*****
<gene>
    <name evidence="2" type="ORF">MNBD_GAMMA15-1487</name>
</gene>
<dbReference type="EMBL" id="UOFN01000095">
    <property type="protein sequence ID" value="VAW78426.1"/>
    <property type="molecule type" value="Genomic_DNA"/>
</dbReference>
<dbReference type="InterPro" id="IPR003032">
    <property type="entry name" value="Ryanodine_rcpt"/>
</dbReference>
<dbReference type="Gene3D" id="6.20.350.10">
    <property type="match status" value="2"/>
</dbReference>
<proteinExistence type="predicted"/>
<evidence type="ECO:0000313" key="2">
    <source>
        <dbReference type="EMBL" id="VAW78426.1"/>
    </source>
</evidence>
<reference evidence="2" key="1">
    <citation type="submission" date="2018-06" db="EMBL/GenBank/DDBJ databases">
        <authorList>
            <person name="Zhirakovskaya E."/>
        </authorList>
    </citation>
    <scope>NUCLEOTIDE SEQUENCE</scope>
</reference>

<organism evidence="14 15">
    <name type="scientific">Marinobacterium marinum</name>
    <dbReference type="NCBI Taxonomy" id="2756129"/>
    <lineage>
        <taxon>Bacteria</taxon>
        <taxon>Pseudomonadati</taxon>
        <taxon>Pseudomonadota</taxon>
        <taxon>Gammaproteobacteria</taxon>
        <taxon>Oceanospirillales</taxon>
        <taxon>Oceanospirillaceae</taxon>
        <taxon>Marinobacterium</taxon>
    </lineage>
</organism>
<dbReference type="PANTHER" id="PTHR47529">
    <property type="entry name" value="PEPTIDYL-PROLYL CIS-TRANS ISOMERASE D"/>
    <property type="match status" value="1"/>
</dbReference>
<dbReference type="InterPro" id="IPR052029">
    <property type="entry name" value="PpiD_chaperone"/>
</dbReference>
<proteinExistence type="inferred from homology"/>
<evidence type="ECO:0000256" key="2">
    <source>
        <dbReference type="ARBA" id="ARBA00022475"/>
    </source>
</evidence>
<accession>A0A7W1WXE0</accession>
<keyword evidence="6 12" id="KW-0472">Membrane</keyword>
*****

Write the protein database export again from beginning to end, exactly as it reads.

<gene>
    <name evidence="2" type="ORF">MNBD_GAMMA15-1487</name>
</gene>
<dbReference type="EMBL" id="UOFN01000095">
    <property type="protein sequence ID" value="VAW78426.1"/>
    <property type="molecule type" value="Genomic_DNA"/>
</dbReference>
<dbReference type="InterPro" id="IPR003032">
    <property type="entry name" value="Ryanodine_rcpt"/>
</dbReference>
<dbReference type="Gene3D" id="6.20.350.10">
    <property type="match status" value="2"/>
</dbReference>
<proteinExistence type="predicted"/>
<evidence type="ECO:0000313" key="2">
    <source>
        <dbReference type="EMBL" id="VAW78426.1"/>
    </source>
</evidence>
<reference evidence="2" key="1">
    <citation type="submission" date="2018-06" db="EMBL/GenBank/DDBJ databases">
        <authorList>
            <person name="Zhirakovskaya E."/>
        </authorList>
    </citation>
    <scope>NUCLEOTIDE SEQUENCE</scope>
</reference>

<organism evidence="14 15">
    <name type="scientific">Marinobacterium marinum</name>
    <dbReference type="NCBI Taxonomy" id="2756129"/>
    <lineage>
        <taxon>Bacteria</taxon>
        <taxon>Pseudomonadati</taxon>
        <taxon>Pseudomonadota</taxon>
        <taxon>Gammaproteobacteria</taxon>
        <taxon>Oceanospirillales</taxon>
        <taxon>Oceanospirillaceae</taxon>
        <taxon>Marinobacterium</taxon>
    </lineage>
</organism>
<dbReference type="PANTHER" id="PTHR47529">
    <property type="entry name" value="PEPTIDYL-PROLYL CIS-TRANS ISOMERASE D"/>
    <property type="match status" value="1"/>
</dbReference>
<dbReference type="InterPro" id="IPR052029">
    <property type="entry name" value="PpiD_chaperone"/>
</dbReference>
<proteinExistence type="inferred from homology"/>
<evidence type="ECO:0000256" key="2">
    <source>
        <dbReference type="ARBA" id="ARBA00022475"/>
    </source>
</evidence>
<accession>A0A7W1WXE0</accession>
<keyword evidence="6 12" id="KW-0472">Membrane</keyword>